Apple is expected to launch its first range of smartphones equipped with 5G technology tomorrow, the highly anticipated "iPhone 12", more than a year after its two rivals Samsung and Huawei.
This launch comes at a time when the new generation of mobile telephony takes off, even if it is still far from disrupting daily life or industries.
The American giant is faithful to its "patient" business habits which "lead the market rather than follow it," notes Stephen Mears, analyst for Futuresource Consulting. Apple announced its marketing event with a cryptic phrase, “Hi, Speed”, which appears to refer to the speed acceleration promised by 5G.
In the areas covered, users notice the difference in the download of content, which is faster. Ultimately, the new telecommunications infrastructures will have applications in fields as varied as autonomous vehicles, augmented reality and connected health. “Last year the use cases and network deployment weren't there yet,” says Mears. "In 2020 the situation will not have changed much, but Apple will not want to be two generations behind 5G handsets."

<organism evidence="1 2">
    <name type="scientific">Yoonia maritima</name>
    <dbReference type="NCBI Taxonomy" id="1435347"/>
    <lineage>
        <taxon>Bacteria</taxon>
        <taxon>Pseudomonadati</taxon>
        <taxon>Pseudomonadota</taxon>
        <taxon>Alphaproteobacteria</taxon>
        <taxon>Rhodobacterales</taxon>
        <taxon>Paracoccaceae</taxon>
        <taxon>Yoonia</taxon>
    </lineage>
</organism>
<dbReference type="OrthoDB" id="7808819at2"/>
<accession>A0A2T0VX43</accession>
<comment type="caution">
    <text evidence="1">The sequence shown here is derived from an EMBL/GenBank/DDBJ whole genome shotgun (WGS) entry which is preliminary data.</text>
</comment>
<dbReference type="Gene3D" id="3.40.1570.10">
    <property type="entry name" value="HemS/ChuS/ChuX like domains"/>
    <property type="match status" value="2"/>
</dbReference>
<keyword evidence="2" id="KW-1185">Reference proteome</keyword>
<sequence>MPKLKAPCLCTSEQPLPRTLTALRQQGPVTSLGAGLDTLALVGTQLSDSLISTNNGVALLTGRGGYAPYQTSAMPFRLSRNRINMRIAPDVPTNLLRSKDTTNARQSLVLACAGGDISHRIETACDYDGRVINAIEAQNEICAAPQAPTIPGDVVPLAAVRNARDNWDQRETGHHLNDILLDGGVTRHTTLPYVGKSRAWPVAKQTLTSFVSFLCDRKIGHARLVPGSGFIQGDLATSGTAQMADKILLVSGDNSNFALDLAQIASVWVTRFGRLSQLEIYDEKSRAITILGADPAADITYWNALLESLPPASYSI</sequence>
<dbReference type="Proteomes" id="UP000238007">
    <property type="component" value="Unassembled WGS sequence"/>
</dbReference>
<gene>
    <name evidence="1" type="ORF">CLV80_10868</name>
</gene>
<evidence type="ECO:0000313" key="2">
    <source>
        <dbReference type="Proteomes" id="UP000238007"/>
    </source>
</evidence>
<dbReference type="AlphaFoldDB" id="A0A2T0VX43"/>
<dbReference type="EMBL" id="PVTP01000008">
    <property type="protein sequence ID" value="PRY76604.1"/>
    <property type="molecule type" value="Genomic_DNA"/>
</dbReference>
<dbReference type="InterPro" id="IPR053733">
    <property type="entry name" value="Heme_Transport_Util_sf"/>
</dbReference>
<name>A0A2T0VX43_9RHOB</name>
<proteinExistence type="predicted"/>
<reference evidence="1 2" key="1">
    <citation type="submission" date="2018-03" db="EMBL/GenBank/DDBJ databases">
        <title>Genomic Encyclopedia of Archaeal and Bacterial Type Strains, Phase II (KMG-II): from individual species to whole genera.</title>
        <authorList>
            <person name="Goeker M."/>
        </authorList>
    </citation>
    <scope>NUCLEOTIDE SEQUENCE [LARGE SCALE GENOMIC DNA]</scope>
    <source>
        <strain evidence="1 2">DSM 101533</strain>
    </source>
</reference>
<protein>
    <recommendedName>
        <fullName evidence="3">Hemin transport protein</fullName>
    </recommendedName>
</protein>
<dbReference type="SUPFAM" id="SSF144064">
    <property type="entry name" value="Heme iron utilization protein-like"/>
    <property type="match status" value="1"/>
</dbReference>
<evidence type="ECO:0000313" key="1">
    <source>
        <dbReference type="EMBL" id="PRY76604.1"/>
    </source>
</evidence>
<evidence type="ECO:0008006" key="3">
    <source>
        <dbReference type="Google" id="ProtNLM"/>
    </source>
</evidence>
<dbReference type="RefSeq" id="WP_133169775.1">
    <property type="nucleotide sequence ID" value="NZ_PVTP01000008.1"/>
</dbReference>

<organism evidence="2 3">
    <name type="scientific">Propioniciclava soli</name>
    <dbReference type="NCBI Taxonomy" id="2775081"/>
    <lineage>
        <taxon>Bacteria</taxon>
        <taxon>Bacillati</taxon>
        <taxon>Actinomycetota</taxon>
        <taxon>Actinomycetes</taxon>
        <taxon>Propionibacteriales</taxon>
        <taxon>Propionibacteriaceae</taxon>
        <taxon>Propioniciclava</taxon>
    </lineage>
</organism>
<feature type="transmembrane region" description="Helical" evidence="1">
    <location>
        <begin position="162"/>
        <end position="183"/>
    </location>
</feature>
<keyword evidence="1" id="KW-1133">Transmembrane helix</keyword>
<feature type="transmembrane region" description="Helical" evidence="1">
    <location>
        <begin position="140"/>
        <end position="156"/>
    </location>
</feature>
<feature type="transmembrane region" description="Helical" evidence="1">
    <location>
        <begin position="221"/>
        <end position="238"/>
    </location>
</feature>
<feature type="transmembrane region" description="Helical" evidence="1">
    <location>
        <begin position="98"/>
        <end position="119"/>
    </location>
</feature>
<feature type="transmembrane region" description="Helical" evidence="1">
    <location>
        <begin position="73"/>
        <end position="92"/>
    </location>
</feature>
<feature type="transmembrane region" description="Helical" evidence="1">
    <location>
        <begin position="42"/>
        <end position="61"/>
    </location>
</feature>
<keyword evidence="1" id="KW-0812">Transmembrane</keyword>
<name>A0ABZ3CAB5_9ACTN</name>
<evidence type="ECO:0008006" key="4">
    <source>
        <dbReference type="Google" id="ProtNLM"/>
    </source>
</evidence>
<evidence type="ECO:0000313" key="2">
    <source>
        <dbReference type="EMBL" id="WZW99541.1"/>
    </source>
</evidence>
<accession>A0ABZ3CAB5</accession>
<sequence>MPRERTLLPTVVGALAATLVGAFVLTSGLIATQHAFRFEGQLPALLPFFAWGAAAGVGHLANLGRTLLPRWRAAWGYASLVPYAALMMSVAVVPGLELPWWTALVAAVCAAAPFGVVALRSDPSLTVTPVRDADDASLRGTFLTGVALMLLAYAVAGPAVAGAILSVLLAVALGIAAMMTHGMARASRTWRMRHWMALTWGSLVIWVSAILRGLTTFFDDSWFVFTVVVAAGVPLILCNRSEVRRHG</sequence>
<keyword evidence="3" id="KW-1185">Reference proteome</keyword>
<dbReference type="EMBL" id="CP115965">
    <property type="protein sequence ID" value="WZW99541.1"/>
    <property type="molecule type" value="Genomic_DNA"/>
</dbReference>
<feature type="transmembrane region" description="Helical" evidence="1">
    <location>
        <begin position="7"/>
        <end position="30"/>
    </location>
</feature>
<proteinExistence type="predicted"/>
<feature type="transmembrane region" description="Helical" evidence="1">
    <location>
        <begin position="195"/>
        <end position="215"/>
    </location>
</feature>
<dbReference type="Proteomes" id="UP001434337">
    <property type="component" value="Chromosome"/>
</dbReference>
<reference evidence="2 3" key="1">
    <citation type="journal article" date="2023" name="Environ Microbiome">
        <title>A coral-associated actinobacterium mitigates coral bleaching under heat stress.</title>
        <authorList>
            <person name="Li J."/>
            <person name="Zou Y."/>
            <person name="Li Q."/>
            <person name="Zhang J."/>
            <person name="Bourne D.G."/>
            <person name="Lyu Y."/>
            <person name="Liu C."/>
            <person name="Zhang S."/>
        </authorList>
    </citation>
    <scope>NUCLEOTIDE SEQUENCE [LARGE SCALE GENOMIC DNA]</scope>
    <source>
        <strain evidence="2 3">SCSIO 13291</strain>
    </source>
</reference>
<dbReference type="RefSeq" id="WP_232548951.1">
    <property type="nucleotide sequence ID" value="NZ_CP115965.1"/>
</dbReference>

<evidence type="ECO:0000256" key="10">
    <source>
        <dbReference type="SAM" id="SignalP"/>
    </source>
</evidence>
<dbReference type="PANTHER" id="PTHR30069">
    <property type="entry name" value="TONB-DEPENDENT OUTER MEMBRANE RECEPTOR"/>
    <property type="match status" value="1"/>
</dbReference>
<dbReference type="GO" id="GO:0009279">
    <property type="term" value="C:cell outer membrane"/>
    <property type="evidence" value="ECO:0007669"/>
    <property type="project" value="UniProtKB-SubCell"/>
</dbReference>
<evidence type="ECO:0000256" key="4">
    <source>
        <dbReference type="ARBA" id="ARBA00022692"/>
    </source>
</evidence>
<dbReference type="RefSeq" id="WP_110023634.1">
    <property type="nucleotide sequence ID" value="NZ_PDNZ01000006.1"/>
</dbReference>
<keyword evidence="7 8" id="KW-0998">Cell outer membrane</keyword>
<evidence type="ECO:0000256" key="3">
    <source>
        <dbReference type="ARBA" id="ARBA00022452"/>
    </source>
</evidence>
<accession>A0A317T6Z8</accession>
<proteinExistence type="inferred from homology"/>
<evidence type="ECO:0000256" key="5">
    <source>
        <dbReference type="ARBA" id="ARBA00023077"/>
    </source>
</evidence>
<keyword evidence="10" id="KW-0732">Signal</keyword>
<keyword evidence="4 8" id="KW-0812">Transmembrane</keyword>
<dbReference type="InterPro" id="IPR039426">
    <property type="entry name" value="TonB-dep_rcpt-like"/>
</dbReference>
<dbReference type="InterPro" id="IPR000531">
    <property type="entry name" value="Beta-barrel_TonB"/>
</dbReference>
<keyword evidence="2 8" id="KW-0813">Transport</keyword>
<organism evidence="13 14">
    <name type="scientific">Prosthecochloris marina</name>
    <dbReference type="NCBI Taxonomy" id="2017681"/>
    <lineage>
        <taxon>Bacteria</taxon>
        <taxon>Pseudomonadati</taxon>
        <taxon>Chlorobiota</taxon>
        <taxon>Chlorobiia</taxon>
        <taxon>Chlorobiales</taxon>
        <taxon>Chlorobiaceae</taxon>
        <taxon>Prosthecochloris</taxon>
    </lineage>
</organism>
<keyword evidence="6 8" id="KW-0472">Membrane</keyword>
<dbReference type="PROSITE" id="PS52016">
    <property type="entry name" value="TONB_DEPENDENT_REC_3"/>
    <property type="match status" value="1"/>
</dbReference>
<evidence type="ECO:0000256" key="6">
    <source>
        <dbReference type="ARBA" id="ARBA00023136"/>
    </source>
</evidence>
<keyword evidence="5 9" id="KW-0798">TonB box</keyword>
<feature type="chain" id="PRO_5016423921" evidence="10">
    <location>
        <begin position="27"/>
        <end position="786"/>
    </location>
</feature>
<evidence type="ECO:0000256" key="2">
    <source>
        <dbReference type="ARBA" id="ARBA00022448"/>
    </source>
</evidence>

The deployment of relay antennas is very advanced in parts of Asia. Major Chinese cities have 5G and 90% of South Korea's population lives in served areas, according to Futuresource. The firm predicts that sales of smartphones with 5G worldwide will increase from 145 million handsets in 2020 to 303 million in 2021, and 515 million in 2022.